1941 in a small town in Nazi occupied France. Against the will of its elderly male and his adult niece residents, the Nazis commandeer a house for one of their officers, Lt. Werner von ...
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A French UN delegate has disappeared into thin air, sending reporter Moreau (Jean-Pierre Melville) and hard drinking photographer Delmas (Pierre Grasset) on an assignment to find him. Their only lead is a picture of three women.
In a snowball fight between schoolboys the handsome Dargelos hits the chest of Paul, who drops unconscious to the ground. Paul has a deep affection for Dargelos, and later denies that there... See full summary »
1941 in a small town in Nazi occupied France. Against the will of its elderly male and his adult niece residents, the Nazis commandeer a house for one of their officers, Lt. Werner von Ebrennac, to live in for as long as he is in the area on Nazi business. As a figurative and literal silent protest against the Nazis and the officer, the uncle and niece do whatever is required of them while the officer is in their house, however they do not acknowledge his presence, living largely in silence whenever he is around. The officer treats the housing situation with care, like he is a guest. Although not a nightly occurrence, the officer begins an evening routine with his reluctant hosts: in his civilian clothes, he knocks on the door of the room in which they have convened for the evening, walking in shortly thereafter knowing that no acknowledgment will be made for him to enter, he visits with them for no more than five minutes before he bids them a good evening as he exits. During these ...Written by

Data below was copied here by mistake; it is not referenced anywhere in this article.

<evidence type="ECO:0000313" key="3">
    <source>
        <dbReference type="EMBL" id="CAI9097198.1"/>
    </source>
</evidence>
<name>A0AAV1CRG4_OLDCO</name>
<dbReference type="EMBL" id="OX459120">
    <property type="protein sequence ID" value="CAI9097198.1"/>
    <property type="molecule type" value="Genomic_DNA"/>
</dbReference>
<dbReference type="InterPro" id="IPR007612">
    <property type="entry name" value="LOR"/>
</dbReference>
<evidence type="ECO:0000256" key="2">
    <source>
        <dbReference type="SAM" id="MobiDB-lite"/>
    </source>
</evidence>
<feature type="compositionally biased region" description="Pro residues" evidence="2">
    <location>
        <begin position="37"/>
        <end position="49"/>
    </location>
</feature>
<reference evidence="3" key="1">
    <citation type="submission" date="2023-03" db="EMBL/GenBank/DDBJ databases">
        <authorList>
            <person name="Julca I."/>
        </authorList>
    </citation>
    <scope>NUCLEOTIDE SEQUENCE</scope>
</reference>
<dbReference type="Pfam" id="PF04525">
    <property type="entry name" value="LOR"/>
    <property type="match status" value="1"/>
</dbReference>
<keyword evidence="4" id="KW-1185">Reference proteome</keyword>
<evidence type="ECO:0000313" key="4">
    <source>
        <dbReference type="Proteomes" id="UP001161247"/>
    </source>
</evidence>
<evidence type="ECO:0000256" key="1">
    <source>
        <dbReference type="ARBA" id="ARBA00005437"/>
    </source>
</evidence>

Melville began filming without the rights to Vercors' novel; when Vercors heard of this, he met with Melville, who told him that if he did not like the film, he would burn the negative. Melville was also not in the screenwriters' or directors' unions and had difficulty in employing people and getting distribution. However, the film was an immense success, both critically and commercially and Vercors loved it. See more »
And so Jean-Pierre Melville's career began with this very impressive feature debut. While not quite the same kind of film from him as I'm used to (keep in mind the only other Melville films I've seen are Le Deuxième Soufflé and Le Samouraï), it delivers every bit of quiet tension and restrained filmmaking I've come to love from this director. The vast majority of the film is either narration directly out of the book on which the film was adapted, or Howard Vernon delivering hauntingly beautiful monologues. Vernon's performance is flawless and never fails to draw you in. All of this great stuff aside,Le Silence de la Mer has some room to grow. Biggest issue being that it's basically a stage play. The medium is hardly utilized and it makes for a semi- dull viewing. This isn't the fault of Melville or anybody else, that's just what the source material calls for. As perfectly executed as Vernon's monologues were, I just can't help but feel that the story could have had so much more to offer. But this, again, is the fault of the author of the book, not Melville. All in all, Le Silence de la Mer is a very good start to Melville's career and definitely one not to let pass you by.
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